This month’s pause in the August monetary policy decision is in line with ANZ and NAB economists’ forecast of a rate pause.
RBA Governor Philip Lowe said the higher interest rates are effectively promoting a more sustainable equilibrium between supply and demand within the economy, and this effect is expected to persist moving forward.
“In light of this and the uncertainty surrounding the economic outlook, the Board again decided to hold interest rates steady this month. This will provide further time to assess the impact of the increase in interest rates to date and the economic outlook,” he said.
Here are the highlights from monetary policy decision statement from Philip Lowe:
- Inflation in Australia is declining but is still too high at 6%. While there has been a moderation in goods price inflation, the prices of numerous services continue to rise at a rapid pace.
- The central forecast is for CPI inflation to continue to decline, to be around 3.25% by the end of 2024 and to be back within the 2% to 3% target range in late 2025.
On labour market:
- Conditions remained tight despite minor easing — job vacancies and advertisements remain at high levels, but labour shortages have lessened.
- With the economy and employment forecast to grow below trend, the unemployment rate is expected to rise gradually from its current rate of 3.5% to around 4.5% late next year.
On the economy:
- The Australian economy is currently undergoing a phase of below-trend growth, and this trend is projected to persist for the foreseeable future.
- Both household consumption and dwelling investment are displaying weak growth rates.
- The central forecast estimates GDP growth at approximately 1.75% in 2024, with a slight improvement to a little above 2% in the subsequent year.
On uncertainties and RBA’s priorities:
- Returning to inflation target remains the priority.
- To date, medium-term inflation expectations have been consistent with the inflation target, and it is important that this remains the case.
- The recent data are consistent with inflation returning to the 2% to 3% target range over the forecast horizon and with output and employment continuing to grow.
- Services price inflation has been surprisingly persistent overseas and the same could occur in Australia.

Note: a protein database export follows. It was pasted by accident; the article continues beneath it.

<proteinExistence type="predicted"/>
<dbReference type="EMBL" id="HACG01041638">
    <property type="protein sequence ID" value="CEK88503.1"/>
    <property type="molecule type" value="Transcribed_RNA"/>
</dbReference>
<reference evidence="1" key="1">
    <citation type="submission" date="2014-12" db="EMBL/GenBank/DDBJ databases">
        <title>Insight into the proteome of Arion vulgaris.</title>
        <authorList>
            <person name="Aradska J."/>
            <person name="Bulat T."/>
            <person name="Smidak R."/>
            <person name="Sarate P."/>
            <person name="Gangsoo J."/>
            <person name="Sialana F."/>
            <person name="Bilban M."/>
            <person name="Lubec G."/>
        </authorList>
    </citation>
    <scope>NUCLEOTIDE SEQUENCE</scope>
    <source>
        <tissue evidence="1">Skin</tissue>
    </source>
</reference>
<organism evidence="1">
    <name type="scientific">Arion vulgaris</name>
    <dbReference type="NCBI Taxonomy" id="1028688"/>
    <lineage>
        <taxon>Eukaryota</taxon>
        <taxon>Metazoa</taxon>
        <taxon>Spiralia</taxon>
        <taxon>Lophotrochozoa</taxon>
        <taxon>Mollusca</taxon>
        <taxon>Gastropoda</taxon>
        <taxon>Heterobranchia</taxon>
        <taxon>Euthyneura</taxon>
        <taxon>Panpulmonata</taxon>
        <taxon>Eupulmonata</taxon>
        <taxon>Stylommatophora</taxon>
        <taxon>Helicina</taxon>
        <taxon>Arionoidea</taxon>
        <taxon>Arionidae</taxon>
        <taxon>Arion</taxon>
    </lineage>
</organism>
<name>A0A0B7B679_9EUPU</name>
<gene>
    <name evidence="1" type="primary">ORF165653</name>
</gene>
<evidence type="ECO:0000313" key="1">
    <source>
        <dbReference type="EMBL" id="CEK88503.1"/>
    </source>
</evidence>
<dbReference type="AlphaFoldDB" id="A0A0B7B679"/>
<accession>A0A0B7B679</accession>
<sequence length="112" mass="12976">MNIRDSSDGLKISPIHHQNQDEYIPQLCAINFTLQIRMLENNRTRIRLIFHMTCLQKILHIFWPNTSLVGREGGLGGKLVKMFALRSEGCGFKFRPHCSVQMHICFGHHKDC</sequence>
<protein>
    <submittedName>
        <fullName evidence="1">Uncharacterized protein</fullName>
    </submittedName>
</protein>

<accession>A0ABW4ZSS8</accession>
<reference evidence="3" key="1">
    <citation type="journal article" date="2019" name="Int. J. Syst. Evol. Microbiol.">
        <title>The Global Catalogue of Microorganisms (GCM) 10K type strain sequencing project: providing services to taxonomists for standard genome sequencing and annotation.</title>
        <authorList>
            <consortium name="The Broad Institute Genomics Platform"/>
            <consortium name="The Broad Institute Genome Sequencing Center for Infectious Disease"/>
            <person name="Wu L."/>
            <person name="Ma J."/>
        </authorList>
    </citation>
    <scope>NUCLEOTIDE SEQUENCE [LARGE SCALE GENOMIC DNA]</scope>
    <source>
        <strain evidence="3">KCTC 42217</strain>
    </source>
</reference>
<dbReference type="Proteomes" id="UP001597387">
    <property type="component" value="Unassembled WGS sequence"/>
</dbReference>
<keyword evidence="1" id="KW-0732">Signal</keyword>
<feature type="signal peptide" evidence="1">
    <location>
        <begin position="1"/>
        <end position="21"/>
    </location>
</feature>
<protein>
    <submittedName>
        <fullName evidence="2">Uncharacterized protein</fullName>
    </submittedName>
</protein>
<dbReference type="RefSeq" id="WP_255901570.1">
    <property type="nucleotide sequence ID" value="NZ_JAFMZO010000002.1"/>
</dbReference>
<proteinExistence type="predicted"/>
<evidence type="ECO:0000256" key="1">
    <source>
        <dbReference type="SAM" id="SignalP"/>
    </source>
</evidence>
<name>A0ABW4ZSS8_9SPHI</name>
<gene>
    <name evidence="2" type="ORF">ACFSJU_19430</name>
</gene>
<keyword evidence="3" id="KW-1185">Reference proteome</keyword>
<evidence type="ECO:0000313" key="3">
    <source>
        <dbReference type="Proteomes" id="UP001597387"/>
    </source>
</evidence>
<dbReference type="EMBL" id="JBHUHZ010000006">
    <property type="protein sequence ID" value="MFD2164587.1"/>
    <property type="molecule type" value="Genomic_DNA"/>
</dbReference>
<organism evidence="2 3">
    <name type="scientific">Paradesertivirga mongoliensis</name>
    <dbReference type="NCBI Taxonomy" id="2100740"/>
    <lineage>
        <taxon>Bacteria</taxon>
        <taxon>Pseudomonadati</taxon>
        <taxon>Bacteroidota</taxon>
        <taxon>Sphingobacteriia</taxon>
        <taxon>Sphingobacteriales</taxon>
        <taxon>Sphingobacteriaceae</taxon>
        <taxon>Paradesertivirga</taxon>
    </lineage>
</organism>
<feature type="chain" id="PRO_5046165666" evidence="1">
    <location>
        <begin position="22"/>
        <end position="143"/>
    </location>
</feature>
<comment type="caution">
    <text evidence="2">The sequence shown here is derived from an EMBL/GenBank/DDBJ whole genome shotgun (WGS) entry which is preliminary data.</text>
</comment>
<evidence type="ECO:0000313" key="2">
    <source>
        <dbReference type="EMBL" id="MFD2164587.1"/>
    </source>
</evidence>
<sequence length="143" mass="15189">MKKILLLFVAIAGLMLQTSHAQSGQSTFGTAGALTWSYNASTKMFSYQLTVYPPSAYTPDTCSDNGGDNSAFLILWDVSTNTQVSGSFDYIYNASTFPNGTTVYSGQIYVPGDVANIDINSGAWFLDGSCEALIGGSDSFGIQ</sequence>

- While some households are facing financial constraints and challenges, others are benefiting from increased housing prices, substantial savings buffers, and higher interest income.
- To ensure that inflation returns to the target within a reasonable timeframe, there might be a need for additional tightening of monetary policy.
“And while the unemployment rate is still at record low levels, the forward indicators of employment conditions all point to a much tighter jobs market going forward," she said.
Ms Anneke said the likely upwards movement in unemployment rate over the second half of 2023 would further reduce inflationary and wages pressure.
“NAB’s Monthly Business survey shows capacity utilisation is down to 83.5%, which is the lowest read since April 2022 — capacity utilisation is a very good leading indicator of the unemployment rate, and falling utilisation typically means a higher unemployment rate in three to six months’ time,” she said.
Furthermore, Ms Thompson said CreditorWatch’s June Business Risk Index (BRI) showed that B2B trade payment defaults was at record high levels and around 50% higher than during the same period last year.
“This means a record number of late payment defaults were lodged by one business against another, highlighting just how tight cash flow is for some companies,” she said.
“It appears that savings levels of both consumers and businesses are now having a considerable impact on consumers’ ability to spend on discretionary items and for some businesses to be able to pay their bills on time.”